I think the curly girl method is bad for hair and have listed the reason why I think so. Find out more about this in the article below.
If you have curly hair there is no way you haven’t heard of the curly girl method by now. It has taken the internet by storm.
Every single Tiktok and Instagram Reel relating to curly hair or hair care in general has women following complicated hair routines and end up with luscious curls. So it has been one of the most successful beauty “fads” of the last decade.
It was started by hairdresser and beauty magazine editor Lorraine Massey who designed a method to nourish and define her natural type 4 hair.
But is it worth it? And will it suit every single curly hair type? Well no, of course not.
To discuss what is wrong with the curly girl method I need to first get into the details of this hair care method.
What Is The Curly Girl Method For Hair
The curly girl hair care method is a type of hair care routine made specifically for type 3 and type 4 curls. It focuses on moisturizing curls to define them and involves using products that are low on sulfates and other surfactants.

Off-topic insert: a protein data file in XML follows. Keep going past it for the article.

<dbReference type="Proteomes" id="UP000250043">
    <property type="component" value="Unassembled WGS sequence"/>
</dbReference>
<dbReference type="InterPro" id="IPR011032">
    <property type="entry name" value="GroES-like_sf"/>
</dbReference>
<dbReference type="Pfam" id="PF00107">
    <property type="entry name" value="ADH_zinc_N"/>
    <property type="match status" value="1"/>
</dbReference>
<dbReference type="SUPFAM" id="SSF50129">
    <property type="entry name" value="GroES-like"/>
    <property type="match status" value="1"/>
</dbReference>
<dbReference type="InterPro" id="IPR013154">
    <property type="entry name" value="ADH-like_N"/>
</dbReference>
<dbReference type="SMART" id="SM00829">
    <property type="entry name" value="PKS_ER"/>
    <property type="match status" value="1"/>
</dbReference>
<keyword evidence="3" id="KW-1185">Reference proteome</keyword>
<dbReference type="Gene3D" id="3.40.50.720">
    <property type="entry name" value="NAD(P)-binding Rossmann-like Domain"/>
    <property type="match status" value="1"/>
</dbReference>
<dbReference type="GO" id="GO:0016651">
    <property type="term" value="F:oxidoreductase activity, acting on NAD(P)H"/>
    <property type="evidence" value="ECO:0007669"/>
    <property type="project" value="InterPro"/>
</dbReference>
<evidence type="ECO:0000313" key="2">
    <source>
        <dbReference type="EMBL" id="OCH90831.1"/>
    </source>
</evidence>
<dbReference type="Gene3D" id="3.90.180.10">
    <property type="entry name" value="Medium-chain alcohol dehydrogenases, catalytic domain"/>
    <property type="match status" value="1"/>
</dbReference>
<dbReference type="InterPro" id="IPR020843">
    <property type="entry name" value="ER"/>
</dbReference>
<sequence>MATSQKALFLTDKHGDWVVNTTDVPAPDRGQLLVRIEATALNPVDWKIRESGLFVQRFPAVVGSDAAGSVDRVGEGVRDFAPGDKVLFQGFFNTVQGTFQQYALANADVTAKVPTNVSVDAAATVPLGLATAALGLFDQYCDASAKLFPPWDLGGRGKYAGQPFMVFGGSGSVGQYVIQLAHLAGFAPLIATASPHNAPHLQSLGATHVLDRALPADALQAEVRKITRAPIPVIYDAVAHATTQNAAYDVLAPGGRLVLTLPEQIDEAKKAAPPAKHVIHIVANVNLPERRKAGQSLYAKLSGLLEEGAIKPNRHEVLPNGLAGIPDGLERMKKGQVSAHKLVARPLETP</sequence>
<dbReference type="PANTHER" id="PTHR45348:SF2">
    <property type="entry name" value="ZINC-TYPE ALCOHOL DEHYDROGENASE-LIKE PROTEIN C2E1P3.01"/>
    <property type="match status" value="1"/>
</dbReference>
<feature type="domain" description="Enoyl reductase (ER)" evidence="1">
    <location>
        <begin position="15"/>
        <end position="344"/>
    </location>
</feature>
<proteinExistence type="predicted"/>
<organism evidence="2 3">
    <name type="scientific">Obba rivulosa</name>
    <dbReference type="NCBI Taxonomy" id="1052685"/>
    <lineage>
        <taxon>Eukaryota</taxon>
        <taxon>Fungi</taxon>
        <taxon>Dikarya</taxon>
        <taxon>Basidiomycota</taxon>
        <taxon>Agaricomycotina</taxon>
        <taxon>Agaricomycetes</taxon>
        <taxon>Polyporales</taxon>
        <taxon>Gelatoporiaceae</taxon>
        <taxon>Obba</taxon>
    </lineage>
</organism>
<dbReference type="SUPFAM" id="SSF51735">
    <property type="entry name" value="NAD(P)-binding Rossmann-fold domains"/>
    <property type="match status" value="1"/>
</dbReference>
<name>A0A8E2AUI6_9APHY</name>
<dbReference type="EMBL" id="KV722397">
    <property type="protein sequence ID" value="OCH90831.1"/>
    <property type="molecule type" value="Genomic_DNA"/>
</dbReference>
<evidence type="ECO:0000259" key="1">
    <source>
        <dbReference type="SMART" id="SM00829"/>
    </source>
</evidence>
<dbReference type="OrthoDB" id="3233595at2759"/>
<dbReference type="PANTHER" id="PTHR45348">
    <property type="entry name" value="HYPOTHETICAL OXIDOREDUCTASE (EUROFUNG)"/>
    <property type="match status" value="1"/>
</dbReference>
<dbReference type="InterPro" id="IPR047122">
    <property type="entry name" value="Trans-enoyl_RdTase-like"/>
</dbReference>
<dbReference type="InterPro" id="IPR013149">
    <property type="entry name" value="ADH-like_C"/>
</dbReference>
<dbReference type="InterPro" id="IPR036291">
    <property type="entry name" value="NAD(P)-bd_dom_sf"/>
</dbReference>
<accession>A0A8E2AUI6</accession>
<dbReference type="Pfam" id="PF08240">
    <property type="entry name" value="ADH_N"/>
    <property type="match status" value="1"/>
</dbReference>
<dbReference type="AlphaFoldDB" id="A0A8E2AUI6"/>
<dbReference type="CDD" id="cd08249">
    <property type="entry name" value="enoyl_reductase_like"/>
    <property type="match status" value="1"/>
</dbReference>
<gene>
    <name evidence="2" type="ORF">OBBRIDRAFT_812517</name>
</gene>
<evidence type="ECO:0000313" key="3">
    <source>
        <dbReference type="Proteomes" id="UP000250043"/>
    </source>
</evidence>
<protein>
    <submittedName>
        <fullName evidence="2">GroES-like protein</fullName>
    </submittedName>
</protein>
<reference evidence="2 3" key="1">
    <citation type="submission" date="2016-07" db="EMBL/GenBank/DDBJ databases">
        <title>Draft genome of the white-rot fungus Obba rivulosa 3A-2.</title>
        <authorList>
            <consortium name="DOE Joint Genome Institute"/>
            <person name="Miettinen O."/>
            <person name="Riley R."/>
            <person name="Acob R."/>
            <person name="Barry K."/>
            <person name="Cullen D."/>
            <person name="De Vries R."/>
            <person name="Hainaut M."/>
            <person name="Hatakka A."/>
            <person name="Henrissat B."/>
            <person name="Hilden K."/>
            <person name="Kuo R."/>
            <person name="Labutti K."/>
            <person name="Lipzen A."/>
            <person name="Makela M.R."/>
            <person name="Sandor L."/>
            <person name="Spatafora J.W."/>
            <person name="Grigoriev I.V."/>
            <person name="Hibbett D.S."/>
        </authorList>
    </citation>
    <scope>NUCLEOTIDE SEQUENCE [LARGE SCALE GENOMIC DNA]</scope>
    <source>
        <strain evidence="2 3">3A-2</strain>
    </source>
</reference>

In the curly girl method you:
a) don’t use a lot of shampoo/surfactant based cleansers, but opting for co-washes instead.
b) use a lot of conditioner and hair creams which are silicone-free.
c) use a diffuser to dry your hair instead of regular blow dryer to reduce hair damage
d) Finish with a hair gel or other curl defining product to make curls last longer
Why The Curly Girl Method Is So Popular
A lot of the hair care products in the market are not curl-friendly. No, not even the ones marketed as being for curly hair.
They contain harsh ingredients like alcohol that can dry your hair or are rich in silicones that can weigh your curls down. Even several shampoos for curly hair contain sulfates that can remove water from hair and make it dry and limp.
So a lot of women end up with really frizzy 80s style curly hair, or they don’t even realize that they have curls and go around wondering why their hair is so frizzy in the first place.